On a morning of marginal weather, especially to the north, we get the word that Inexpressible Island should be ok, at least for a few hours. We load up supplies for collecting fresh guano, and get a ride over with Stu. We are dropped on the north end of the colony, while Steve is flown further south to confirm some GPS readings he took at our earlier sites. We trudged out to the beach to set up, then used Jurekís hammer to break up the frozen guano from a recently-used mound. The guano washing was simplified by the rocky nature of the beach, but it still is a rather odious job. We washed our three buckets, and were set to start surveying for more ancient sites when Steve noted that the weather back towards Terra Nova was deteriorating quickly. When we called in, Operations agreed that we should be picked up immediately, and within minutes Dave was landing to pick us up. The flight back was a little scary, as it was the first time we had to duck under a low ceiling. Dave calmly explained that as long as we could see the landmarks on the ground, everything was fine. Things get tense, he explained, when everything goes white and you canít tell where the sky ends and the ground begins.
A short snow storm precluded any travel the next day, so we washed up all the sediments we had collected. By Monday, predictions looked good for Inexpressible again: with 7 knot winds in the morning, dropping off in the afternoon. We flew over once again and were dropped off near the snow cave site. This location has a very interesting history, if only a tale that is fairly common from the heroic age of Antarctic Exploration:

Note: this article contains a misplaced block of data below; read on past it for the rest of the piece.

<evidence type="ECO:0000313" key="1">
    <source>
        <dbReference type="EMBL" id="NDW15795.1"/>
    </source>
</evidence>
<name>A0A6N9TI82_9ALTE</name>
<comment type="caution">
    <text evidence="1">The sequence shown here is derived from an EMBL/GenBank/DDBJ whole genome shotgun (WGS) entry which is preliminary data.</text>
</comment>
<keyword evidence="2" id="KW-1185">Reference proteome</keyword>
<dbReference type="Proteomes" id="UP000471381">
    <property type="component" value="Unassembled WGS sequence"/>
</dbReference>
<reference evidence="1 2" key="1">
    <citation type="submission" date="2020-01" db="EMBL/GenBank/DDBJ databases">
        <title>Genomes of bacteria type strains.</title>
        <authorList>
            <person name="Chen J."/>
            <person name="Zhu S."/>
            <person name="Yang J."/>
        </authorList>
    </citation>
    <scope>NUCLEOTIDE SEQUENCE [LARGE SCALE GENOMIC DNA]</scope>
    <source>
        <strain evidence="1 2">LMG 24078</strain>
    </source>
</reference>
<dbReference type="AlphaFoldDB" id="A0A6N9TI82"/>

Scottís Northern Party was dropped off by the Terra Nova at Cape Adare in February, 1911. It was made up of 6 team members, led by Victor Campbell. They spent a harsh winter in a hut they built next to the one built by the Russian Borchgrevink in 1898. The snow conditions prevented them from doing much in the way of exploration that winter, and they were picked up by the Terra Nova in June of 1912 to continue southward down the Victoria Land coast. They left the ship again in early January at Terra Nova Bay, planning to explore the local terrain for about 6 weeks then rejoin the ship in mid-February. When the ship returned early, pack ice was already collecting in the bay, and the captain concluded that they could not risk waiting any longer. They left a sledge full of food, and set sail for New Zealand. The Northern Party came over the hills nearby only hours after the ship had left, and did not find the sledge full of supplies. They dug a small snow cave on Inexpressible Island (so named after they spent the winter there and could no longer find words to express how miserable they were) and laid in a stock of penguin and seal meat, their only rations. After spending a desperate and boring winter here, they left the cave in September of 1912 and walked on the sea ice to reach Ross Island, surviving by finding food caches along the route. They eventually reached Hut Point (McMurdo) in November, and found a note stating that the Scott Polar Party had not returned. They went on to Cape Evans (the Terra Nova hut) and recovered. The search party that had found the final resting site of the last of the Polar Party (Scott, Wilson, and Bowers) returned to the Terra Nova hut on November 25th *(McGonigal & Woodworth, 2001). The sledge full of food left by the Terra Nova was not found until 1985, by a Kiwi historian who was researching the story of this amazing epic.